The pressures on the wall formwork are typically 60-80kN/m2 and can easily exceed 100kN/m2. If self-compacting concrete is used, the pressures tend to increase as the wet concrete is designed to flow, rather than just slump. The ties through the concrete wall can typically take 95kN at working loads so spacing of the ties is critical and usually set out by the formwork designer, or fixed in the type of formwork system employed.

Ties should not be spaced too far apart or too far from the end of the formwork, or it will deflect too much under the weight of the wet concrete. For plain or special concrete finishes, the location of the ties in relation to the formwork panels should be considered, as it is always visible. Tie-bolt holes are frequently filled, but the outline is always evident.

Where the wall is one-sided – ie cast against another wall, such as a lining wall cast against a contiguous piled wall – then the pressures have to be taken by significantly more extensive falsework, typically in the form of A-frames. These need to be anchored into the permanent structure or into the ground to prevent movement.

Systems

Innovation in formwork has had a huge impact on the speed of construction of concrete-framed buildings and structures. Modern formwork systems have continued to evolve to improve health and safety on site as well as cost and programme benefits. The elements in the falsework used for the systems are reused many times in order to keep environmental impact to a minimum.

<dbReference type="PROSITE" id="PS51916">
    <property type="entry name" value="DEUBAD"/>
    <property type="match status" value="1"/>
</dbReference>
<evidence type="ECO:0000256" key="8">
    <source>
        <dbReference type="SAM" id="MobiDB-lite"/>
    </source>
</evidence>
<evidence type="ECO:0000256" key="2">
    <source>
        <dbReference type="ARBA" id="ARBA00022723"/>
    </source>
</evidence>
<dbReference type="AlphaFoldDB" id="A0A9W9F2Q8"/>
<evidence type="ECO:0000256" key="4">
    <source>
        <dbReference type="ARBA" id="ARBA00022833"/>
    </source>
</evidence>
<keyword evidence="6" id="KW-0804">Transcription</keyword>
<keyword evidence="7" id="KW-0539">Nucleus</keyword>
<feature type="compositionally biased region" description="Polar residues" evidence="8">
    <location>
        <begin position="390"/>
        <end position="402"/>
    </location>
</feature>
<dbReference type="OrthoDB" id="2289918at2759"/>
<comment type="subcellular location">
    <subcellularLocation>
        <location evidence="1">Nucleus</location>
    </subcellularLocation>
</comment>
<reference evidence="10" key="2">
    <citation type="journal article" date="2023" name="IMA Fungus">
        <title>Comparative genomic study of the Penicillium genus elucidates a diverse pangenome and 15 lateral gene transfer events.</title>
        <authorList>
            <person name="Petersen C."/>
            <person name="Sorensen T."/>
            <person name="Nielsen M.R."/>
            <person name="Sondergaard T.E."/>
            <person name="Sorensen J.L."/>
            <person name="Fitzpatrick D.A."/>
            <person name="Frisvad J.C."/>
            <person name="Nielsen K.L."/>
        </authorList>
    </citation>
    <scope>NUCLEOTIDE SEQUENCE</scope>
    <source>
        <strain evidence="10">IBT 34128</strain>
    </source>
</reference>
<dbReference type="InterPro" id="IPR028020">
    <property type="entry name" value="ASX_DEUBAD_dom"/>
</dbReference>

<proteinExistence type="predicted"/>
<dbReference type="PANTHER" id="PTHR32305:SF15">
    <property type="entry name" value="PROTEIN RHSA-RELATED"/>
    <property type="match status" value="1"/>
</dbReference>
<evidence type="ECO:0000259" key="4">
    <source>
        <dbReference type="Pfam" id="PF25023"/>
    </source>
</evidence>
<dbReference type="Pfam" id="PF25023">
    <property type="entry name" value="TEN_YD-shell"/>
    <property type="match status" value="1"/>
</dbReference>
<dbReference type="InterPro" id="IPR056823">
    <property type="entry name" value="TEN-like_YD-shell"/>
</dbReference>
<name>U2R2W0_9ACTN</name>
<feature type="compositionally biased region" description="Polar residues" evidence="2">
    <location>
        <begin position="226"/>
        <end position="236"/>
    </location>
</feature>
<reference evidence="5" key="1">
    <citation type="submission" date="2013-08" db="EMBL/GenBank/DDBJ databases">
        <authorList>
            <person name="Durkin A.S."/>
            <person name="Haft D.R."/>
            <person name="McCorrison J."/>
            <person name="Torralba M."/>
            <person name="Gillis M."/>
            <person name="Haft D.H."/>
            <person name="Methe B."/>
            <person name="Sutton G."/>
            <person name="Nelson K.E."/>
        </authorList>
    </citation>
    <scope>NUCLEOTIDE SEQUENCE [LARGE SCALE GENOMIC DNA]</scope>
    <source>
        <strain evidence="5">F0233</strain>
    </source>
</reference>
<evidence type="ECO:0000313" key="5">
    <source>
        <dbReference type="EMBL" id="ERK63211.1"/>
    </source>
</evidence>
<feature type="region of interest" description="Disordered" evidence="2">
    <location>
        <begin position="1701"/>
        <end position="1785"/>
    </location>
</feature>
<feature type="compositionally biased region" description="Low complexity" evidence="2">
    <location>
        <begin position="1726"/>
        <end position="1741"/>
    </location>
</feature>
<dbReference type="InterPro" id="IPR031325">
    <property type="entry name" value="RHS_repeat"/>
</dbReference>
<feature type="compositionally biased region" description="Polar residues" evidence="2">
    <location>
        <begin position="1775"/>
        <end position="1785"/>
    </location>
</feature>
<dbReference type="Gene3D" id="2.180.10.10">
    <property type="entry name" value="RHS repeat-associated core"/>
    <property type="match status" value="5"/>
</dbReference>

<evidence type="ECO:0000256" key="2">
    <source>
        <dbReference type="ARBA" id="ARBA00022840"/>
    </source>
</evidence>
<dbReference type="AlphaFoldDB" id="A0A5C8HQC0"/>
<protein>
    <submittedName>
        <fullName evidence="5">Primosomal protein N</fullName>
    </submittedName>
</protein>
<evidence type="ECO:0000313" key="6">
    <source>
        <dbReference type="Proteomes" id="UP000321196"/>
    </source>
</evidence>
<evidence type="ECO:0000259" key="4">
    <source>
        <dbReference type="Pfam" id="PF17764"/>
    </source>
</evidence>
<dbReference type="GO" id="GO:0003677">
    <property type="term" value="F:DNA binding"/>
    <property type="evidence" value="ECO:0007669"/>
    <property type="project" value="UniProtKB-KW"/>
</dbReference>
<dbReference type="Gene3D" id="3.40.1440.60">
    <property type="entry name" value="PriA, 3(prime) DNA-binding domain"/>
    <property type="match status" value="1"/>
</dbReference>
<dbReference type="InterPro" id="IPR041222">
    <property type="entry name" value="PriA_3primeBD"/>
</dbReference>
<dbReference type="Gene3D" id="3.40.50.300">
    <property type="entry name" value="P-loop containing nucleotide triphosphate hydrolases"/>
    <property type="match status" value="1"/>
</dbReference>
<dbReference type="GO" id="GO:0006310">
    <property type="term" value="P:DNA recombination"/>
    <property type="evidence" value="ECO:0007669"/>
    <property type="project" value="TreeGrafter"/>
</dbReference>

Table formwork is a large pre-assembled formwork and falsework unit, often forming a complete bay of suspended floor slab. It offers mobility and quick installation for construction projects with regular plan layouts or long, repetitive structures, so is highly suitable for flat slabs. In tableform systems, a series of individual falsework components, including primary beams and props, are connected to form a complete table, with plan area of up to about 100m2.

The formwork can be mounted on castor wheels or trolley units, allowing it to be moved horizontally. It relies on there being sufficient room for the tableform to swing out after the concrete has been struck, to be replaced on the slab above. The area below the tableform must be kept free of personnel during the lift, and these health and safety implications need to be taken into consideration when using tableforms.